U.S. #3570 pictures part of a plantation, Spanish moss, bald cypress trees, and the state fruit – peaches.

Georgia’s economy was based on cotton production, which depended heavily on slavery. On January 19, 1861, Georgia became the fifth state to secede from the Union. Early in the war, Union forces took control of the port of Savannah. Confederate troops won the first large battle in Georgia at Chickamauga in September 1863.

However, the war quickly turned against Georgia. Union troops, commanded by General William T. Sherman, captured the city of Atlanta in September 1863. In November, they burned the city and began the legendary “march to the sea.” Sherman’s forces marched toward Savannah, devastating everything they came across. As they cut a 60-mile-wide path through the state, destroying factories, mills, railroads, and other public buildings, they destroyed about $100 million in property. Largely unopposed, General Sherman captured Savannah in December 1864.

U.S. #4285 pictures Georgia’s flag as well as a lamppost, iron fence, and flowering shrubs similar to what you’d find in old Savannah.

After the Civil War ended in 1865, Georgia continued to face hard times. Military rule lasted in the state on and off until 1870. Georgia was readmitted to the Union in 1868. But in 1869 it was expelled, due to its failure to ratify the 15th amendment, guaranteeing people of all races the right to vote. The amendment was ratified in 1870, and Georgia was permanently readmitted into the United States on July 15, 1870.

From the 1870s until the Great Depression (1929-1942), Georgia experienced economic growth. This period was marked by increases in manufacturing, trade, and banking, as well as railroad construction. With the start of World War II (1939-1945), Georgia’s economy resumed its industrial expansion. Large numbers of farmers and agricultural workers took factory jobs in the cities. The majority of these workers stayed in the cities after the war ended. By 1950, the United States census revealed that more Georgians worked in manufacturing than agriculture. In 1960, the census determined that the majority of Georgians lived in urban areas. The state continues to thrive economically. And like many states, it has been forced to deal with overcrowded cities, increased pollution, and racial tensions.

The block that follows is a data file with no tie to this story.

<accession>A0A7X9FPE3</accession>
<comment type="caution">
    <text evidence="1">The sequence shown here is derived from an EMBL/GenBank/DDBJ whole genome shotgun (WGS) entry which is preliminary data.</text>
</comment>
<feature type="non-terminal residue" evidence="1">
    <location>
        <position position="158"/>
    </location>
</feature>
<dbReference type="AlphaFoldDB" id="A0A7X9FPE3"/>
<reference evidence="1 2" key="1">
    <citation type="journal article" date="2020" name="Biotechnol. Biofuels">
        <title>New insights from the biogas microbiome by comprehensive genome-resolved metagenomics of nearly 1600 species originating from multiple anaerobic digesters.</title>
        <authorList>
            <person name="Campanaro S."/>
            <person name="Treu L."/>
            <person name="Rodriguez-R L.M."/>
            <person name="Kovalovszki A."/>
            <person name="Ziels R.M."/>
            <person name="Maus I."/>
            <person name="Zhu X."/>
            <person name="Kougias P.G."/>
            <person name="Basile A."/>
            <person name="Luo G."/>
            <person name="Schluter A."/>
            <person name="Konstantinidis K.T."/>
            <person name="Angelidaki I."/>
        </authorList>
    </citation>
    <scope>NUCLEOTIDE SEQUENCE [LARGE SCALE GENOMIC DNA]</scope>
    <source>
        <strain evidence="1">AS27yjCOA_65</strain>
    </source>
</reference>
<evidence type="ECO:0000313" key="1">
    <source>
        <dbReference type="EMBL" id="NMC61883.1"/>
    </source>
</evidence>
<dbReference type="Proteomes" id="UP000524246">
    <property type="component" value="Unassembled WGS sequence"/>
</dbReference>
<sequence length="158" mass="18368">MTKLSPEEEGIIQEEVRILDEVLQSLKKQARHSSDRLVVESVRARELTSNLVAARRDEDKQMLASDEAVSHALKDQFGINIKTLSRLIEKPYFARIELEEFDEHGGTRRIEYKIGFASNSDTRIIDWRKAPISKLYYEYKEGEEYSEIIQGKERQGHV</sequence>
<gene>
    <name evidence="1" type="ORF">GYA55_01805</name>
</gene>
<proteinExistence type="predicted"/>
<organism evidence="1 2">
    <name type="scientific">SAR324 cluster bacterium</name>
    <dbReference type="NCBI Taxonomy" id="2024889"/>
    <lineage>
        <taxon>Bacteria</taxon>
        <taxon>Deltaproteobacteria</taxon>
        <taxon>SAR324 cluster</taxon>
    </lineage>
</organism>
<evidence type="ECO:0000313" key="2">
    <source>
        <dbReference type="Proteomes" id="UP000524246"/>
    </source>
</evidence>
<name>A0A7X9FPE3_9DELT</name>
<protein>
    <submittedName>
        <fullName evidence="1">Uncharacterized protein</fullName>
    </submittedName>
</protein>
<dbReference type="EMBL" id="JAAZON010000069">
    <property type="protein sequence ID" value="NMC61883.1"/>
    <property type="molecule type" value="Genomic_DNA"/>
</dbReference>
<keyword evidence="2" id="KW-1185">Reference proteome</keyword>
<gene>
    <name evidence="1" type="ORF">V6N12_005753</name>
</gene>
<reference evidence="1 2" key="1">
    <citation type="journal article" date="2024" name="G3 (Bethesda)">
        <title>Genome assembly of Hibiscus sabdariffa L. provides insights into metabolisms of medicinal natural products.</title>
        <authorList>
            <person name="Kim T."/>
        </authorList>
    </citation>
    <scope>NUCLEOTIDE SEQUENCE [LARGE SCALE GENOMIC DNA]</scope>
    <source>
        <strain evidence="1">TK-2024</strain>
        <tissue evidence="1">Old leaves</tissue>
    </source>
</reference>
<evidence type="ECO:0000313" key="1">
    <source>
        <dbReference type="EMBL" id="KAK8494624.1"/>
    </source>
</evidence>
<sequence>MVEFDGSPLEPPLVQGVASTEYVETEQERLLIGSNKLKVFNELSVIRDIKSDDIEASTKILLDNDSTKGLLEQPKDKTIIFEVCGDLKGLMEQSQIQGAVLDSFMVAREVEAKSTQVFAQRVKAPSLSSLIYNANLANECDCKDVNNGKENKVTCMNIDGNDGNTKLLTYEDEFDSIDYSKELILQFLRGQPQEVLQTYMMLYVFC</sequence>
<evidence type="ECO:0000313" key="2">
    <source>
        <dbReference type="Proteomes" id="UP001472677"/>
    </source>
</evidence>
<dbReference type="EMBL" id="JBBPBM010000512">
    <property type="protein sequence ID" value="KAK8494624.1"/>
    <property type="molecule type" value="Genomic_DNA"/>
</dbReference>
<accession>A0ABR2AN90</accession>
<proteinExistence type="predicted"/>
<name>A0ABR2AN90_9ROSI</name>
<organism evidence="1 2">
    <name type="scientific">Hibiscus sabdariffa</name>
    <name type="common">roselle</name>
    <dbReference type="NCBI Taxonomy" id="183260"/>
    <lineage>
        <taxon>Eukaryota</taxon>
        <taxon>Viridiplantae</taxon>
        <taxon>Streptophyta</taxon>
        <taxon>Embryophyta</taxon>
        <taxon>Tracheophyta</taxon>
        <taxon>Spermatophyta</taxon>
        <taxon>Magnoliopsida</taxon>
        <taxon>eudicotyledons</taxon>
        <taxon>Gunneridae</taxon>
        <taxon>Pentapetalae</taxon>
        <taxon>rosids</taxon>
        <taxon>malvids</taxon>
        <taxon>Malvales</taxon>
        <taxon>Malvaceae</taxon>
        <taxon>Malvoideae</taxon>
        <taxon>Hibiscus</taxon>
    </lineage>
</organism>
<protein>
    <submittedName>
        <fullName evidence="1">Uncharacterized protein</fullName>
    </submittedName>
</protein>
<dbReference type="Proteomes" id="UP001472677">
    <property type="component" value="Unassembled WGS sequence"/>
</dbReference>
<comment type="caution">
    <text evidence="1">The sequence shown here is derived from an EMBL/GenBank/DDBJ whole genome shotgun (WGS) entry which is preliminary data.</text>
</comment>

U.S. #1962 pictures the state bird and flower – the brown thrasher and Cherokee rose.

Georgia’s urban growth resulted in many political and social changes. Since the 1960s, the state’s legislative and congressional districts have been redivided several times. These modifications were made to give a more accurate representation of the population. In 1961, black children attended all-white schools for the first time. By August 1969, all of the state’s schools were ordered to be completely integrated.

Black leaders have also made progress in Georgia. In 1965, black civil-rights leader Julian Bond was elected to the Georgia legislature. Other legislators denied Bond his seat, but in 1966 the U.S. Supreme Court ruled in Bond’s favor. In 1973, Maynard H. Jackson, Jr., was elected mayor of Atlanta, making him the first black mayor of a large Southern city.

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  1. By the middle of the 20th century, Georgia’s university system was involved heavily in medical research and has continued to grow along these lines. Graduate studies continue to maintain a focus on these areas and Emory University has one of the most exciting health care programs in the nation.